Tim’s Wonderful World of Gems

Tim’s Wonderful World of Gems

The Wonderful World of Gems is one of our most popular school holiday activities. It is hosted by Myli Programs Officer Tim, so we thought we would ask Tim to tell us a bit about the program and what is so special about his gems!

 ‘The Wonderful World of Gems” is a program initiative that I first thought of in early 2020, when I was doing some cataloguing work on my Gem collection. 

 I’ve been collecting gems and minerals since I was a boy and my interest was first inspired by my Grandmother’s massive fold-out jewellery box, which I always used to play with when we would visit. Rather than steering me towards interests ‘more suitable for boys’, my Grandmother, I think, was quite chuffed that I admired her jewellery collection so much (although I’m sure she hid the good stuff when she knew I was coming over). She encouraged me to get interested in gems and minerals, and whilst I never had enough money to pursue a collection worthy of a whole room with wall to wall glass display cabinets, I have managed to pick up some wonderful specimens at markets and shows over the years.

 I was wondering how I could work my hobby and collection into a school holiday program for the library that would appeal to both children and adults. I initially thought of making pet rocks from gem stones or crystal healing wands, but I found out that this would be pretty expensive because I would need rather large stones. I also considered it might be a bit too crafty for what was to be essentially a science-based program. I then saw some Gem chips for sale and hit on the idea of having a fossicking activity. As the centrepiece of the program, children could fossick around for semi-precious stones hidden amongst sand, dirt and shell with tweezers and a magnifying glass and then put their finds in a little bottle to take home with them as a souvenir of the event. This turned out to be the light bulb idea as the kids absolutely love getting in there and searching for buried treasure – albeit on a micro scale. 

 I begin the event with a brief talk about gems and minerals – what varieties there are and where they come from. Children then have the choice of three activities that they can participate in during the event. 

  1. They can sit down at a touching table where there are lots of polished gems in three groups (transparent, opaque and semi-transparent) which the kids can pick up and feel in their hands, hold up to the light and look at with a torch and magnifying glass.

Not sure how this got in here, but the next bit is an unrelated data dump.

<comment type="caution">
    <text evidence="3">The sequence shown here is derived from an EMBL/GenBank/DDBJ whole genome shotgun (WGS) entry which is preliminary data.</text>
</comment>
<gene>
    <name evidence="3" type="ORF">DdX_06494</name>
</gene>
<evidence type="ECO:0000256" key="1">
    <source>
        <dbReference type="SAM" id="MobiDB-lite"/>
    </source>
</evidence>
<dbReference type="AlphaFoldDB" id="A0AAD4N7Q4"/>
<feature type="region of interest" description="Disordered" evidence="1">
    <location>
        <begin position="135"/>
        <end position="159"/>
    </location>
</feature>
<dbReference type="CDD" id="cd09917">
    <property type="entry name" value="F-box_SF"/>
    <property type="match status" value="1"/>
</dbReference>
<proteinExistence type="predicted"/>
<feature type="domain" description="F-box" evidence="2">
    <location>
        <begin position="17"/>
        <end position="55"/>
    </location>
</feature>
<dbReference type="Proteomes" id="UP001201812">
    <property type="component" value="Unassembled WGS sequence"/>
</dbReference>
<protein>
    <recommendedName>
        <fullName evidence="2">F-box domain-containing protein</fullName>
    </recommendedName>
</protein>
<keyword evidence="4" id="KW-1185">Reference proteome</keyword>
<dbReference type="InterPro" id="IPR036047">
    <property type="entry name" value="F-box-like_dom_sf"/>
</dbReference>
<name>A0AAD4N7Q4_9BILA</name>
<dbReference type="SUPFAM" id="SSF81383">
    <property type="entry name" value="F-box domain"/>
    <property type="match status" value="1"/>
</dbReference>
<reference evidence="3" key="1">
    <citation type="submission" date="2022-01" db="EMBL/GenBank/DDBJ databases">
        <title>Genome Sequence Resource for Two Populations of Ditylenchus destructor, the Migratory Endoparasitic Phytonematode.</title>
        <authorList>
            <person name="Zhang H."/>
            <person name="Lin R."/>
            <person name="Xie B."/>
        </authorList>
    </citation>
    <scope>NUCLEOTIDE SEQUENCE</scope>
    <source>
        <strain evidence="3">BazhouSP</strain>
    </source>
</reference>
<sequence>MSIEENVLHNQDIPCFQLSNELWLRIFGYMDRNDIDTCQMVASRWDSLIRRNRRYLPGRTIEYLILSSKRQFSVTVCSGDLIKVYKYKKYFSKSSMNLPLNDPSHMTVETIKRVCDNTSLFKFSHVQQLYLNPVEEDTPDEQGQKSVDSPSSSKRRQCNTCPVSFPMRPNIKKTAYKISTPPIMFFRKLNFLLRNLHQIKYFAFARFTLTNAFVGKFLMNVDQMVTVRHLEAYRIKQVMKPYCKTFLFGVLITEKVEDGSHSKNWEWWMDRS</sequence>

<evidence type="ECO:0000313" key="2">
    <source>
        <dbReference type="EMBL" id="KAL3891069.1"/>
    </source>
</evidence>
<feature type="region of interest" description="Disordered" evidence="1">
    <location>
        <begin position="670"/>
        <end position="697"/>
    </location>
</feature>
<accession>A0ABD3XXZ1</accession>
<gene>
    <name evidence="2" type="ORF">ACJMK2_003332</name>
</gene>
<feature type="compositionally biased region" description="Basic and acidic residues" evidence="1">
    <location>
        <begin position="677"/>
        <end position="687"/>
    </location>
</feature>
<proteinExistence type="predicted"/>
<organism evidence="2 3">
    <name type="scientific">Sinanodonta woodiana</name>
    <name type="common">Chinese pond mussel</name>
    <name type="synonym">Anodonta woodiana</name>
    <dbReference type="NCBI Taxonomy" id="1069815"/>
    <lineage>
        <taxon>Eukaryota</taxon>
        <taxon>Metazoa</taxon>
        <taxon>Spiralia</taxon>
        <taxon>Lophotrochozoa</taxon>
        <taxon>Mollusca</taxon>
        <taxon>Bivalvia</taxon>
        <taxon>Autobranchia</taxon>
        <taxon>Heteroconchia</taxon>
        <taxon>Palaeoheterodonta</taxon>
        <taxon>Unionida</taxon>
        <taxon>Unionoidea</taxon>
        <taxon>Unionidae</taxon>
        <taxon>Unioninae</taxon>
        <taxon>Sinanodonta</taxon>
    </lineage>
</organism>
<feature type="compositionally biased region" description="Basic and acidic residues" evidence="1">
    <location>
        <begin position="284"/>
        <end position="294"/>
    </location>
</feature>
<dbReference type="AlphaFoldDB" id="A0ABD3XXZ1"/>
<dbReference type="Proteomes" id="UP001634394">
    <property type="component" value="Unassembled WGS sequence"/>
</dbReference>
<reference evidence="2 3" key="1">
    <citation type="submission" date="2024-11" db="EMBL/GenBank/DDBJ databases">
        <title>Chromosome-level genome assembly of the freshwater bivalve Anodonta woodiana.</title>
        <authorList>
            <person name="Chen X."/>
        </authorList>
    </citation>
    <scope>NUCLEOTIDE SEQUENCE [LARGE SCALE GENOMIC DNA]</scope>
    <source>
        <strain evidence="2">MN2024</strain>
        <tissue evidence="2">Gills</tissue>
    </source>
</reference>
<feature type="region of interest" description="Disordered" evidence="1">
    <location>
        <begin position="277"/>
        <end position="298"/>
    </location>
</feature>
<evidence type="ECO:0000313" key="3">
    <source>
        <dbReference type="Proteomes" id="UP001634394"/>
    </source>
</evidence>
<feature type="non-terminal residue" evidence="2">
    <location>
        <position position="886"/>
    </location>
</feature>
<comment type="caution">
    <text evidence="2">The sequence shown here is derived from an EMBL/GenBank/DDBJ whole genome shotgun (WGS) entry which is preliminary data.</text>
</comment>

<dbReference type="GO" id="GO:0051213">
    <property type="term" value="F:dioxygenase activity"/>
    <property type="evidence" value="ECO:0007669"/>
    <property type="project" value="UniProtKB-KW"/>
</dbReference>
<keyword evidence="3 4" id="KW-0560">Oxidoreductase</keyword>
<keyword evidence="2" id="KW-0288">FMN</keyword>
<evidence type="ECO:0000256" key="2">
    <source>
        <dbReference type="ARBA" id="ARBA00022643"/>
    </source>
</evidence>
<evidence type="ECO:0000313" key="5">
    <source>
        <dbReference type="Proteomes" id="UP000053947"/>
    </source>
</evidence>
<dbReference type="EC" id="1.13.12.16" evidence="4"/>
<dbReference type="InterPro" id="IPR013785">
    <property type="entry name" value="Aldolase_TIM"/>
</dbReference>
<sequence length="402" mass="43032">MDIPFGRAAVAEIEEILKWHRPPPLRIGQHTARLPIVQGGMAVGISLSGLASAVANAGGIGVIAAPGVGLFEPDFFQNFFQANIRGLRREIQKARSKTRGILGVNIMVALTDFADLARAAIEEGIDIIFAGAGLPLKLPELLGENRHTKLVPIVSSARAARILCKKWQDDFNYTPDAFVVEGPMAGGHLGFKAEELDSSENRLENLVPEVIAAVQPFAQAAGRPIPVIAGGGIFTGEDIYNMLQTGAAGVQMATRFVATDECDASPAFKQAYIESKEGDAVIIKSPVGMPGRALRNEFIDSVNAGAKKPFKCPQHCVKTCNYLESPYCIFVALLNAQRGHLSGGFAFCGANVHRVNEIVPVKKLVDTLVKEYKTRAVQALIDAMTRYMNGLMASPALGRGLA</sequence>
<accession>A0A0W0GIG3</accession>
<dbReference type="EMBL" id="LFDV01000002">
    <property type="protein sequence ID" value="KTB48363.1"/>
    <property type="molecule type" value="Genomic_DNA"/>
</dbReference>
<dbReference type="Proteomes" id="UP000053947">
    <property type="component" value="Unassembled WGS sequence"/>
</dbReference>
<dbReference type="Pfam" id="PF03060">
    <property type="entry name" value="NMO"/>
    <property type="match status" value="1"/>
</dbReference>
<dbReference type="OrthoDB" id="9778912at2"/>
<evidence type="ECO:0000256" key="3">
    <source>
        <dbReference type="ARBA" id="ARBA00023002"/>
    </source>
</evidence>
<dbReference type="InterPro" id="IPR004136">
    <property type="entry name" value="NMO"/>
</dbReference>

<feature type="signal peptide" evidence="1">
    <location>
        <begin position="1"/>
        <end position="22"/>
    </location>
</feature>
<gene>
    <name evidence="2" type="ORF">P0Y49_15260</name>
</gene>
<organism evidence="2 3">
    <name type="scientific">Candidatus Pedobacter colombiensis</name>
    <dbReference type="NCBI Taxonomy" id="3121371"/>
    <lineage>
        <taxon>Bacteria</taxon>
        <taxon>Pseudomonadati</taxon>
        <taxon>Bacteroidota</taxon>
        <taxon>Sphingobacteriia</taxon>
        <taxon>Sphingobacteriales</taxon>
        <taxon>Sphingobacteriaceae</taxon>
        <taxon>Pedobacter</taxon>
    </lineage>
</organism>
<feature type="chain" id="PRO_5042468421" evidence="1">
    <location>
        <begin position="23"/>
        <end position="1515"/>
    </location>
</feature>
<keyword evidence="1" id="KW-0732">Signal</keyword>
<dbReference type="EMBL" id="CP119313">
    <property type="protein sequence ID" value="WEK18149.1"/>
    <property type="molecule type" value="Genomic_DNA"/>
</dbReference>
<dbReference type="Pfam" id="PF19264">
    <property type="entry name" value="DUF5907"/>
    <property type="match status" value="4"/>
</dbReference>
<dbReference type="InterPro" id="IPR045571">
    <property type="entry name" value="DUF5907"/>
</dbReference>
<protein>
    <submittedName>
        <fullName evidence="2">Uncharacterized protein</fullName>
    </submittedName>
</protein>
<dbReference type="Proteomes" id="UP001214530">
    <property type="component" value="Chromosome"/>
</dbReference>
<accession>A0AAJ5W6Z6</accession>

2. Alternatively, I have set up a large display table where I have my collection of gems and minerals on display. There are about 250 in total. These can also be experienced with a torch and magnifying glass, although the children cannot handle these gems and minerals. Adults also really enjoy this option as I have many samples that are raw on a matrix and others that show how a mineral can be treated through three stages from extraction, polishing and finally cutting and faceting to be jewelry ready which participants find fascinating. 
  3. The main event, of course, is the fossicking table. I make it a rule that the kids can only use their tweezers to move the sand and dirt around and pick up the gems, not their fingers, ensuring there is enough for everyone. I also have a board displaying the picture and name of all the different gems that can be found during the fossicking activity. The children enjoy matching the gems to the corresponding name and picture.

I have been absolutely thrilled with the response and attention the program has received within our organisation. It has even attracted some international attention from a student Gemologist in Canada wanting to know how the program is delivered!

I’ve been delighted that every Myli branch has been so keen to host “The magical World of Gems” event during their holiday programs. By far the most positive feedback comes from parents: some have told me the fossicking activity is the longest they have seen their child focused on one activity without getting distracted. Quite an achievement today when concentration spans with youngsters seem to be shrinking! I have heard reports from colleagues that children who have attended the events come back into the library to borrow and order books on Gems and minerals – it is particularly gratifying that the program is stimulating interest in perhaps the next generation of geologists, gemologists and jewellers and enthusiasts like me. 

Favourite Patron quote: “I absolutely loved your Gem show, Tim. You are a Rock Star.’

The next session of  Wonderful World of Gems will be held at Mirboo North Library on Thursday 22nd September 2.30pm.



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